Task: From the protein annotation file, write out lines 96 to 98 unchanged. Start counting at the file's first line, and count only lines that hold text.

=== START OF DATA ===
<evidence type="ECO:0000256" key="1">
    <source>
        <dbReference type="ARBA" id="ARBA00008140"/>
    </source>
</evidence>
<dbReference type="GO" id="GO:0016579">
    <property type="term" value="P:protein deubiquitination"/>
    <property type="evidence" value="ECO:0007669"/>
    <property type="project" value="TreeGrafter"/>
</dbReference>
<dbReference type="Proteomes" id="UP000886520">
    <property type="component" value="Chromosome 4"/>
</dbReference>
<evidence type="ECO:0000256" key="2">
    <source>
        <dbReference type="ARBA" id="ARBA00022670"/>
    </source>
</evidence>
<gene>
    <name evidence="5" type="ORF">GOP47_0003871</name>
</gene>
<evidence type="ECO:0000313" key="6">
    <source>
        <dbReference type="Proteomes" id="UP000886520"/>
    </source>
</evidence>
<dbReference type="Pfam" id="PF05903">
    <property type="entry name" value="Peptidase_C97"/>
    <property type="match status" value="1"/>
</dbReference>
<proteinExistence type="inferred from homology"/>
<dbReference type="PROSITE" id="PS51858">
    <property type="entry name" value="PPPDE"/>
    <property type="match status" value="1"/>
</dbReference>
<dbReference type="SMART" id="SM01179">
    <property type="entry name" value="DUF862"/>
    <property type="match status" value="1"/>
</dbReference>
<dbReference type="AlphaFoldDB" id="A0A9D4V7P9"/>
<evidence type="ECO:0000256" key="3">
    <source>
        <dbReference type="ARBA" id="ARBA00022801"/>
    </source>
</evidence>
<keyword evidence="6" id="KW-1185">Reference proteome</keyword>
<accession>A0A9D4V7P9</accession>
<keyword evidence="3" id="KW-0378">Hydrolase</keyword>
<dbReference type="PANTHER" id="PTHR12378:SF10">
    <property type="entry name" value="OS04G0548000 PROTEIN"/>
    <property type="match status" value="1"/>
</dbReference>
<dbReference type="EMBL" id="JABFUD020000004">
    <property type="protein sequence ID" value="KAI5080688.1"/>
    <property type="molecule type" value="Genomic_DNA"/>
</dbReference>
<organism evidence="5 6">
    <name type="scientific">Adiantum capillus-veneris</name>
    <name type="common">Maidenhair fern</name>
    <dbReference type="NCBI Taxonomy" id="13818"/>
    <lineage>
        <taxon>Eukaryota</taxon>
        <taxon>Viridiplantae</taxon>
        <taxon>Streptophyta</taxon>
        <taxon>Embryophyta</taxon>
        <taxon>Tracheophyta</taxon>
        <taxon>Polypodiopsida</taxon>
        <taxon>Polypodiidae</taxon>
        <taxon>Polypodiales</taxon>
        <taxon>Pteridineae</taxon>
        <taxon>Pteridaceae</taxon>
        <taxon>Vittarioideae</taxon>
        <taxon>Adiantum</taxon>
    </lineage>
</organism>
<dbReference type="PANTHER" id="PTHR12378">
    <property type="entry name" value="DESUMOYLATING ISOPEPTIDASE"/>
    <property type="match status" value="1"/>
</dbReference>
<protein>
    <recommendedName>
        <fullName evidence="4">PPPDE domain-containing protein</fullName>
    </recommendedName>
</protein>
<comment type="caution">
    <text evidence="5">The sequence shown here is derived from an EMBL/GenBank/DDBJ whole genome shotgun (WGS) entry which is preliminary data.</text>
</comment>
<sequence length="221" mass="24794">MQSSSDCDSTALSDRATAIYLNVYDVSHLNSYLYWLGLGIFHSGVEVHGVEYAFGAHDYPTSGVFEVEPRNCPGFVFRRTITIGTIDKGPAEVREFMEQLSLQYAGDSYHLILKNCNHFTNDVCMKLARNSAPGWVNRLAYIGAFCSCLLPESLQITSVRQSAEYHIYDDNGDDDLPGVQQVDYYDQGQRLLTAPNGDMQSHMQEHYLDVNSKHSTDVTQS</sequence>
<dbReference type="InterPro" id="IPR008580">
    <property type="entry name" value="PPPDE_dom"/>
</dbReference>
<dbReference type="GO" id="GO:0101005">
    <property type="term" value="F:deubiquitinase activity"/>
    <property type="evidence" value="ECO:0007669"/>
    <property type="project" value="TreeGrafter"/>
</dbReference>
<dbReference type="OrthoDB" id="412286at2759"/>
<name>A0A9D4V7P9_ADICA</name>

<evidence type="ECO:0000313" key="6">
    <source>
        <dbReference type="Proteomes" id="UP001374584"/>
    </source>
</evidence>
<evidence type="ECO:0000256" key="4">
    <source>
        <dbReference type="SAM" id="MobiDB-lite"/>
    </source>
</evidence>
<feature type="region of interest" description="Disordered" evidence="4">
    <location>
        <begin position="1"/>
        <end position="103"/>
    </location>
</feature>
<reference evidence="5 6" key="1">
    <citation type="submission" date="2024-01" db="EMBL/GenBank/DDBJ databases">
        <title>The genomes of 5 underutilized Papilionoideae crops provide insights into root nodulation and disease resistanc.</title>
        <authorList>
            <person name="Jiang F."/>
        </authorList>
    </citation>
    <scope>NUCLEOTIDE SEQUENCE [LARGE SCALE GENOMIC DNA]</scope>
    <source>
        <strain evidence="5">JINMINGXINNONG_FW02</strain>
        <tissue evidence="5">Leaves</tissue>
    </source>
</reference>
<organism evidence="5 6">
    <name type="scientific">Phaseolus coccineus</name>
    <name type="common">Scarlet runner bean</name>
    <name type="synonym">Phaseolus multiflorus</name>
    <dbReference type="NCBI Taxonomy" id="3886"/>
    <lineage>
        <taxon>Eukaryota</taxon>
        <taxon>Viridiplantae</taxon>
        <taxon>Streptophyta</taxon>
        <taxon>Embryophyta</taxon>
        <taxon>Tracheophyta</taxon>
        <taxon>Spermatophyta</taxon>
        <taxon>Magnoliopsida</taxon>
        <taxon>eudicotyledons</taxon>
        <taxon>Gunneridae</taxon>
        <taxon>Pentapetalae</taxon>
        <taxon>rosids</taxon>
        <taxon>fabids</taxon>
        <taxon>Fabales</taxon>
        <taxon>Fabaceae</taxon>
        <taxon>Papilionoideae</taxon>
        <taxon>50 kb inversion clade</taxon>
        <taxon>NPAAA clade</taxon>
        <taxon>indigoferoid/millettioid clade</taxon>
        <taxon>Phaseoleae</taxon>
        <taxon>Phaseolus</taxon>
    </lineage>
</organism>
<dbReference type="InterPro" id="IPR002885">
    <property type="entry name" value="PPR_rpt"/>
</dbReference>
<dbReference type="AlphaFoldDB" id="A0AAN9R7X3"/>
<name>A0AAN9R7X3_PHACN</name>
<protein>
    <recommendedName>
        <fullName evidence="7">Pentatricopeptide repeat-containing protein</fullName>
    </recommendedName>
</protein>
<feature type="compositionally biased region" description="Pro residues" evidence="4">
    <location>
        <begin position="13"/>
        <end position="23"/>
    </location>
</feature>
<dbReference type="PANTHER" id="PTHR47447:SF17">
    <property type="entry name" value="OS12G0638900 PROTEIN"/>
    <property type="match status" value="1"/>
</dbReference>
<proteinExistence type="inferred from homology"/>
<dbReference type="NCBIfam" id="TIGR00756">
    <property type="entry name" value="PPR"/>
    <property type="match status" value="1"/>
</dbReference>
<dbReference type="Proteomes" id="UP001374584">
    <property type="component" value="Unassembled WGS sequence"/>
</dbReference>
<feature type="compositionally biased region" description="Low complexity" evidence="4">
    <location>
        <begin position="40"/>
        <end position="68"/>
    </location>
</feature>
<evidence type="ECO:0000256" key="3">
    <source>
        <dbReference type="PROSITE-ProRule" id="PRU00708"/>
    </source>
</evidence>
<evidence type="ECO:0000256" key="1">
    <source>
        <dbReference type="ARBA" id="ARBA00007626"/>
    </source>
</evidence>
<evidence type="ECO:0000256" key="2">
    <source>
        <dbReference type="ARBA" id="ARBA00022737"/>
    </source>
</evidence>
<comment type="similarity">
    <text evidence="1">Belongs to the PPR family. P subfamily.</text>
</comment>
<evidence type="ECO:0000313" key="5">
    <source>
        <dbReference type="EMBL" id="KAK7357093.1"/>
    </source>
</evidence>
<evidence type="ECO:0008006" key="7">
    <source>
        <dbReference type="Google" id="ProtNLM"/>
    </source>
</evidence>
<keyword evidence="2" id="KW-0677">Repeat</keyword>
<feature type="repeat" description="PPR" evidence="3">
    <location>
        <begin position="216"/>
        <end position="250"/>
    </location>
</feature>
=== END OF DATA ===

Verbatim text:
</dbReference>
<dbReference type="OrthoDB" id="412286at2759"/>
<name>A0A9D4V7P9_ADICA</name>